Economics 154a
Fall 2005
Bj¨orn Br¨ugemann
Problem Set 2 Solution
Analytical Problem 1
1. The derivative of the production function with respect to
N
is given by
∂Y
∂N
= (1

α
)
AK
α
N
−
α
.
To obtain this result, remember that for a function
f
(
x
) =
x
a
the first derivative is
given by
f
′
(
x
) =
ax
a
−
1
. Notice that
K
has the exponent
α
while
N
is the exponent

α
, so we can combine the two and write
∂Y
∂N
= (1

α
)
A
parenleftbigg
K
N
parenrightbigg
α
.
Thus the marginal product of labor (MPN) is a function of the capital labor ratio
K
N
. The higher the capital labor ratio, i.e. the more machines there are per worker,
the higher the marginal product of labor. Conversely, the more workers there are
per machine, the lower the MPN. Thus as long as
α >
0, the production function
has decreasing returns to labor. Using the assumptions that
A
= 1,
K
= 1 and
α
= 0
.
3, we obtain
MPN
= 0
.
7
N
−
0
.
3
.
2. Setting the MPN equal to the real wage
w
yields the condition
(1

α
)
A
parenleftbigg
K
N
parenrightbigg
α
=
w.
(1)
The intuition for this condition is as follows. The left hand side (the MPN) is the
additional output generated by hiring an additional unit of labor. The left hand
side is the real wage (here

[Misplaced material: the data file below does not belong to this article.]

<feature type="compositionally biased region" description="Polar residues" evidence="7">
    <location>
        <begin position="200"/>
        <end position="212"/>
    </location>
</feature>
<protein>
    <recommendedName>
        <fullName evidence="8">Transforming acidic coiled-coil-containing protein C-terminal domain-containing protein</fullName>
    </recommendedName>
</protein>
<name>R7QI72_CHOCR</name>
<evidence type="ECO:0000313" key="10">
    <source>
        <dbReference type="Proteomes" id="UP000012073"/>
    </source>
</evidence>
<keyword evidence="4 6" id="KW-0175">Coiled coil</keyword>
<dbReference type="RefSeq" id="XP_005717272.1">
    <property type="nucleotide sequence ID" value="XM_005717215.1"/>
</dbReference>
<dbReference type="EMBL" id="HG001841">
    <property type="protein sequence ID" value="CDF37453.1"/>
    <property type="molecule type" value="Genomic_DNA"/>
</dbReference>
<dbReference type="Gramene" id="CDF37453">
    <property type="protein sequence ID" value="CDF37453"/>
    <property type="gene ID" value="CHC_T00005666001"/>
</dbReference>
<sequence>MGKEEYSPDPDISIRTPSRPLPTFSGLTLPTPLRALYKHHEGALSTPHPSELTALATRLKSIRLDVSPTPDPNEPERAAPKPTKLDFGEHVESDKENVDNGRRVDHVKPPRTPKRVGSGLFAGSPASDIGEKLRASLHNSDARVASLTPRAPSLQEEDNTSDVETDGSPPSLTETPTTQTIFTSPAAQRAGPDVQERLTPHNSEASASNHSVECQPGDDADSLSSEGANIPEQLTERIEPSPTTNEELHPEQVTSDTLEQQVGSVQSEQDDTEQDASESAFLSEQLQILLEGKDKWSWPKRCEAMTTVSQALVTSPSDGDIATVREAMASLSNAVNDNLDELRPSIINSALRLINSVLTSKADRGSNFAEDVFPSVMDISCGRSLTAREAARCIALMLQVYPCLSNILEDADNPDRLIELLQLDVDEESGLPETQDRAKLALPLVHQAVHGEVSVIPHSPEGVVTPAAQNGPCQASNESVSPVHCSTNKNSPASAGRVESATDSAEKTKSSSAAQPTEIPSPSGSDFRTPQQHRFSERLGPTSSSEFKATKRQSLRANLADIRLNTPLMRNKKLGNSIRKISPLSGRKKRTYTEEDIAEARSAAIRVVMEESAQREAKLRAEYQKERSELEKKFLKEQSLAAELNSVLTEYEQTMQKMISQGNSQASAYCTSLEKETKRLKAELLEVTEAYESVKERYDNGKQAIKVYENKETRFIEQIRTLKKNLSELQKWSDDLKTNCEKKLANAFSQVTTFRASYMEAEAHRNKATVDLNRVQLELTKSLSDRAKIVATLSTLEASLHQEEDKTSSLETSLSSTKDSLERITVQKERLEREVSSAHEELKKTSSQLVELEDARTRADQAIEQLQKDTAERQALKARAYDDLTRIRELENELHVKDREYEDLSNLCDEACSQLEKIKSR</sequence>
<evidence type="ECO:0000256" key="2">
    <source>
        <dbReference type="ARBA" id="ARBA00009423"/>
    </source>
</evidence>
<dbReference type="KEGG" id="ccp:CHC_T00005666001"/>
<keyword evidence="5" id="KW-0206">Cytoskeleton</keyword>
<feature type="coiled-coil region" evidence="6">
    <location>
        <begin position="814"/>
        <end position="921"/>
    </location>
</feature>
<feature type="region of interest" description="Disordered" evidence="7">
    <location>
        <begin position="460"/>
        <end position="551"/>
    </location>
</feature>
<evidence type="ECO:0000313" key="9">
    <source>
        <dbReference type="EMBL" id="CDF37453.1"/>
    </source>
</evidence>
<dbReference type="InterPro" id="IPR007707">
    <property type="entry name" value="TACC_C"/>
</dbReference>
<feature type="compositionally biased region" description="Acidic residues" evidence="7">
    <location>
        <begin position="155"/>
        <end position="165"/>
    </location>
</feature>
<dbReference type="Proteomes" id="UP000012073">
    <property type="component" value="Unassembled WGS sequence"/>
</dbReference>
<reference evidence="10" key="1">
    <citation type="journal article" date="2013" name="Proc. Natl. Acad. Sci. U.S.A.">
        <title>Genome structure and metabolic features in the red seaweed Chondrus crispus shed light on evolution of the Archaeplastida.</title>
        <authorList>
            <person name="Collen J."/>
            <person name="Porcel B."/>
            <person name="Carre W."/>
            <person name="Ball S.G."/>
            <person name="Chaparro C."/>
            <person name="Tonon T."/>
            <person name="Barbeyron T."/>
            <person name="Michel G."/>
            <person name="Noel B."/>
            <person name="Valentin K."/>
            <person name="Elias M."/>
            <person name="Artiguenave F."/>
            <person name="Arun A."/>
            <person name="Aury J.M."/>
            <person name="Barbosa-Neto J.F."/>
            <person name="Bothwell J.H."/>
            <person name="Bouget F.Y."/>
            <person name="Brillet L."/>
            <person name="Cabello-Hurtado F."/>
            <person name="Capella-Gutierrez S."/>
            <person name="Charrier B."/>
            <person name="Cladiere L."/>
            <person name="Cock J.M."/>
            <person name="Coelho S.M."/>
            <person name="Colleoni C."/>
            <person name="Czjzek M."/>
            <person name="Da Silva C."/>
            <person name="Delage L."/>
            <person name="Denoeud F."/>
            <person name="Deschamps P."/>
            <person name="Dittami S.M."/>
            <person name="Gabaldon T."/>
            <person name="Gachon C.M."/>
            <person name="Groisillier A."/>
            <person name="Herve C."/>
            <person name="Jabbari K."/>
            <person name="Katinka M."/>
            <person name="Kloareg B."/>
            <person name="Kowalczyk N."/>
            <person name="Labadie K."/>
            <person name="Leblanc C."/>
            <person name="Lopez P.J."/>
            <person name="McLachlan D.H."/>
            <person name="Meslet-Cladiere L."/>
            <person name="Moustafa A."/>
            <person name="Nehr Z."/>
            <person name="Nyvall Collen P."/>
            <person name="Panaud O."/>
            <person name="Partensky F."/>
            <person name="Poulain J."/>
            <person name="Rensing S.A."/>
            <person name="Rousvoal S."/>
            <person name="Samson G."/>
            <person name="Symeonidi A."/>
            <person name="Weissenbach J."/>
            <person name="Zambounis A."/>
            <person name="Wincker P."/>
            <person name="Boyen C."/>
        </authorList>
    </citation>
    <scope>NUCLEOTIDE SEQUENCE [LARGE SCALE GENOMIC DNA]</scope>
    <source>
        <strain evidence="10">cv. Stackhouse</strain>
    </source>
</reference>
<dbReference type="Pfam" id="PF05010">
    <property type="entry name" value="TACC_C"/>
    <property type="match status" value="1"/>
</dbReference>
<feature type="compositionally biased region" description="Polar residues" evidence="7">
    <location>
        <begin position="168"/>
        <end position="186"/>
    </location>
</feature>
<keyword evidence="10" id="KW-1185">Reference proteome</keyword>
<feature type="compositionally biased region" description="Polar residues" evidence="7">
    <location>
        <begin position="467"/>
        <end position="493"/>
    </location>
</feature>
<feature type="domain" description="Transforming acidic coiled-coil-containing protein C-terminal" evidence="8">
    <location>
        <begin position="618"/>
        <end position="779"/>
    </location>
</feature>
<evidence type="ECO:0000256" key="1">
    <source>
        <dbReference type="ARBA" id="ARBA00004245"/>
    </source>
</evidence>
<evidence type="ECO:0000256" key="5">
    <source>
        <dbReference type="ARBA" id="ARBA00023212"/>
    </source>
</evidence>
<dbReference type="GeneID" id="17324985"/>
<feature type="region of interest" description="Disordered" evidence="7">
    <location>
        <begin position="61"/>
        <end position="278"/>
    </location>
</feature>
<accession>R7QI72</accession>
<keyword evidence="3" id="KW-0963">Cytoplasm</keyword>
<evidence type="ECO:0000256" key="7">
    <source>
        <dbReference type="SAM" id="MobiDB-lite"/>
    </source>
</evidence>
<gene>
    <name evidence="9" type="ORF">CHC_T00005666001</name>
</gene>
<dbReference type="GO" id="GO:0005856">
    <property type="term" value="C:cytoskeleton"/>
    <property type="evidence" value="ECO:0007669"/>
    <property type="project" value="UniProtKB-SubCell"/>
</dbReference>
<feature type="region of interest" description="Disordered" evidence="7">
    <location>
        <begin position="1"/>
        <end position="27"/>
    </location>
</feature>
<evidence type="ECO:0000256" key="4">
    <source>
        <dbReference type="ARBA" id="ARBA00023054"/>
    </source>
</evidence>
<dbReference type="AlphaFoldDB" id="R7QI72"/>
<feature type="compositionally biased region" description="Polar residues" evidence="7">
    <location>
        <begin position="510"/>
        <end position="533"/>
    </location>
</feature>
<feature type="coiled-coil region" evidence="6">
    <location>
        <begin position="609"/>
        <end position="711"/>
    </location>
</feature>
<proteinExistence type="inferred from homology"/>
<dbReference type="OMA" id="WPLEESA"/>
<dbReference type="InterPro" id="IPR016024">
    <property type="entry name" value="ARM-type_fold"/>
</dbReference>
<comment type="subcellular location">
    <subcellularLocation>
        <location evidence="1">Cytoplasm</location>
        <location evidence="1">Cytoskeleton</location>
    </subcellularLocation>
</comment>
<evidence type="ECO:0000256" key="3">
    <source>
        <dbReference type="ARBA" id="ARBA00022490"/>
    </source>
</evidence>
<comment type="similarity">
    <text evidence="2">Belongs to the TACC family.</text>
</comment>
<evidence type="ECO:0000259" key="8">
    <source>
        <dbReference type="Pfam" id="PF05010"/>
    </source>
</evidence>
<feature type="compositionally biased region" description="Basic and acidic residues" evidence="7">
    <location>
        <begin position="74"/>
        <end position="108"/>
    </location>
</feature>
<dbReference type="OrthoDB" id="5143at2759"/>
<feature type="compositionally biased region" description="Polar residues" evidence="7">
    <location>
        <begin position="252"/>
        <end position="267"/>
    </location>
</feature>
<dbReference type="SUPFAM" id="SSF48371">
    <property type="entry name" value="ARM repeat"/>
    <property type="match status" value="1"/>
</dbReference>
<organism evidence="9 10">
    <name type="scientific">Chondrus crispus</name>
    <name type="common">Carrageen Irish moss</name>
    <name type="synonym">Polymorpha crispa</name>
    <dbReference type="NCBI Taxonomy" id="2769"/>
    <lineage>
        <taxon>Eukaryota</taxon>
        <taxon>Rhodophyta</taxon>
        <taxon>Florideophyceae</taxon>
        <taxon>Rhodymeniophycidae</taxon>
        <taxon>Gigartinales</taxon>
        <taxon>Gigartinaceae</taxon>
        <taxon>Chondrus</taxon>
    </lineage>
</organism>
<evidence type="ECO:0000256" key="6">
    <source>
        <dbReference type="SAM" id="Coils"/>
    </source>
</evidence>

real
means that it is the wage measured in terms of units
of output) that must be paid to this additional unit of labor.
If at the current
level of employment the MPN exceeds the real wage, i.e. the left hand side exceeds
the right hand side, then it is profitable for the firm to hire more units of labor.
Conversely, if at the current level of employment the MPN is below the real wage,
i.e. the right hand side exceeds the left hand side, then it is profitable for the firm
to reduce the number of units of labor it hires. At the profit maximizing level of
employment it must be that the left hand side equals the right hand side.
3. The graph is shown in Figure 1.
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Figure 1:
Labor Demand Curve
0
0
.
5
1
.
0
0
0
.
5
1
.
0
N
w
N
d
4. Substituting for
C
and
L
yields
U
=
wN
+
λ
(
N
max

N
)
.
It will be useful to collect terms involving
N
, which yields
U
= (
w

λ
)
N
+
λN
max
.
(2)
5. It is clear from equation (2) that in the case
w > λ
utility is strictly increasing in
N
over the entire range [0
, N
max
]. Thus the worker will choose to work as much as
possible, that is
N
max
.
6. It is clear from equation (2) that in the case
w < λ
utility is strictly decreasing in
N
over the entire range [0
, N
max
]. Thus the worker will choose to work as little as
possible, that is 0.
7. In the case
w
=
λ
utility is given by
U
=
λN
max
no matter how many units of labor
the worker decides to supply. Thus she is indifferent about how much she works.
8. Figure 2 adds the labor supply curve. Notice that at
w
=
λ
the labor supply curve
is horizontal since the worker is willing to work any amount between 0 and
N
max
at that wage.
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 Fall '07
 BjoernBruegemann
 Economics, Macroeconomics, Supply And Demand, labor supply curve, Nmax

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